Why is working capital imperative for small businesses?
Published on 2021-08-05
Category: Business Growth, Small Business Owners
Managing a small or medium-sized business is a challenge. In times riddled with a global pandemic, forest fires, and other natural disasters, hard times bring economic uncertainty. Small and medium-sized businesses have shut down, re-opened, found it difficult to employ staff due to lack of applications, qualifications, and poor compensation among myriad other reasons. Businesses that were weathering the shocks of disasters are limping back to normalcy and the Australian business community at large is ready for a post-pandemic boost.
"Chasing Payments: No longer just the nightmare of a freelancer"
There might be times when there is a gap between the service you provide and the payment you intend to receive in exchange. If the payment does not come through, your business might be disturbed. New orders pile up, your suppliers need to be paid, your employees have to be compensated to ensure the day-to-day workings of your business are not interrupted.
What is Working Capital?
Is a pool of cash to cover the chasm between your client’s delay in payment and your everyday business commitments. This very useful sum of money that is used to maintain business solvency, is called working capital.
Working Capital Vs Net Working Capital
The two terms may be used interchangeably, but they denote separate meanings.
Net Working capital is the difference between current assets and current liabilities, where assets refer to the properties your business owns that can be liquidated for cash and liabilities are the outstanding bills and short term burdens just around the corner. Working Capital, however, can refer to your current assets alone.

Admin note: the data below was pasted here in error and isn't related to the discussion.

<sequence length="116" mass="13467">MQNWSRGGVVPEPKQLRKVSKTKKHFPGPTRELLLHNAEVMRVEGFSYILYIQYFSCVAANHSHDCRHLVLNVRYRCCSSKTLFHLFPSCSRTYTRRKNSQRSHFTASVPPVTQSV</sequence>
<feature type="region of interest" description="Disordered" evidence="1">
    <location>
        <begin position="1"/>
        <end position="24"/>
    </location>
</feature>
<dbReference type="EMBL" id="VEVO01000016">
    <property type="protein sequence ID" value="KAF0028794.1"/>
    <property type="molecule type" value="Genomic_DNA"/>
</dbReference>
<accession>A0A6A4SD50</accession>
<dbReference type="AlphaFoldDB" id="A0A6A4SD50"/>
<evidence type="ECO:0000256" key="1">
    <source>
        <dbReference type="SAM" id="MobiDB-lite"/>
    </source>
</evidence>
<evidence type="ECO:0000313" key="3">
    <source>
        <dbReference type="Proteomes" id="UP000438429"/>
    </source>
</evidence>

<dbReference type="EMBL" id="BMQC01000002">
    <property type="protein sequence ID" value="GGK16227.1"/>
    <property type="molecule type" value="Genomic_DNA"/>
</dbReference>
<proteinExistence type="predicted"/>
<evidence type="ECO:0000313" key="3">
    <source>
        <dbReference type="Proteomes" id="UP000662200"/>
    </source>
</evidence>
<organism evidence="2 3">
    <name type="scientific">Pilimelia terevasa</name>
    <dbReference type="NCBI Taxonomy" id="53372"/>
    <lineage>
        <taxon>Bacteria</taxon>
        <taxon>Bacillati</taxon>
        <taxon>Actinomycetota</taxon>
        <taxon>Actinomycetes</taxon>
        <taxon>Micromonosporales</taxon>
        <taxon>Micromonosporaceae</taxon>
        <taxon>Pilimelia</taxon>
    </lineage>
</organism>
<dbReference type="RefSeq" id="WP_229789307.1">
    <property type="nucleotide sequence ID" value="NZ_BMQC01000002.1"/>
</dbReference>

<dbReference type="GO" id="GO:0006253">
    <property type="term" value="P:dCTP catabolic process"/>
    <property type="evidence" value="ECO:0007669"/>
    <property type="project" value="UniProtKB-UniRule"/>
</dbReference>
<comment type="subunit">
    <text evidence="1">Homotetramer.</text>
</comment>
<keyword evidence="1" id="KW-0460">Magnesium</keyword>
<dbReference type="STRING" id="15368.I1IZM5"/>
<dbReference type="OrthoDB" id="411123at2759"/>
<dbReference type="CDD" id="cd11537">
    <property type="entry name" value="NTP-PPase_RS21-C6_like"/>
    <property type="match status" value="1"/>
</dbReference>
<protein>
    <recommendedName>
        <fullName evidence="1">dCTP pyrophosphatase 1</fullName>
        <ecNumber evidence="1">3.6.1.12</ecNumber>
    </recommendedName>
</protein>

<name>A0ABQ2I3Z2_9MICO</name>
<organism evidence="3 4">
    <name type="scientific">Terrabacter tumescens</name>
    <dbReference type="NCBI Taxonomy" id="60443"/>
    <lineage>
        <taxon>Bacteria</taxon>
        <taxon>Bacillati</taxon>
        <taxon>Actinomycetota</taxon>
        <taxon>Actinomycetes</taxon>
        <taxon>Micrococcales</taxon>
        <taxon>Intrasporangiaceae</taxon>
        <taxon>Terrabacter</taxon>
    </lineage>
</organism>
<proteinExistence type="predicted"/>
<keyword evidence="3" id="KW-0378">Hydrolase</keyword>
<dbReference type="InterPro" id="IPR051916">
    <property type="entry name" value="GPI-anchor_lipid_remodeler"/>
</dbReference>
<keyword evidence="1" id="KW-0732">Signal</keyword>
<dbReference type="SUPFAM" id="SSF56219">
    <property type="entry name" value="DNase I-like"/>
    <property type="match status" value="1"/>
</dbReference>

Taking Stock: The Three Key Factors
The cash conversion cycle helps you get a bird's-eye view of your business.
- Inventory Days:For how much longer can you maintain inventory and pay your workers? For how long can maintain a quality product or service before you cut corners, and the quality starts deteriorating?
- Debtor days: How long till your customer/client pays you for your service?
- Creditor days: How long can your business last till you have to pay your suppliers?
These factors help answer important questions, namely: When does the money go out, and how long it takes to come in? Does your business have the means to generate cash over a specific period?
In mathematical terms, the cash conversion cycle is = (Inventory days + Debtor days) - Creditor days.
Where working capital eases the burden:
- Day-to-day business operations
- Paying short terms expenses
- Wages to staff
- Boosting inventory
- Income tax payables
- Safeguard against seasonal fluctuations
Paying close attention to the needs of your business and planning for rainy days keeps you abreast with the health of your business. If you find that you’re a little short on working capital, reach out to us at Capital Boost. After an in-depth analysis of your business, we connect businesses like yourself to lenders who understand your unique challenges and requirements.
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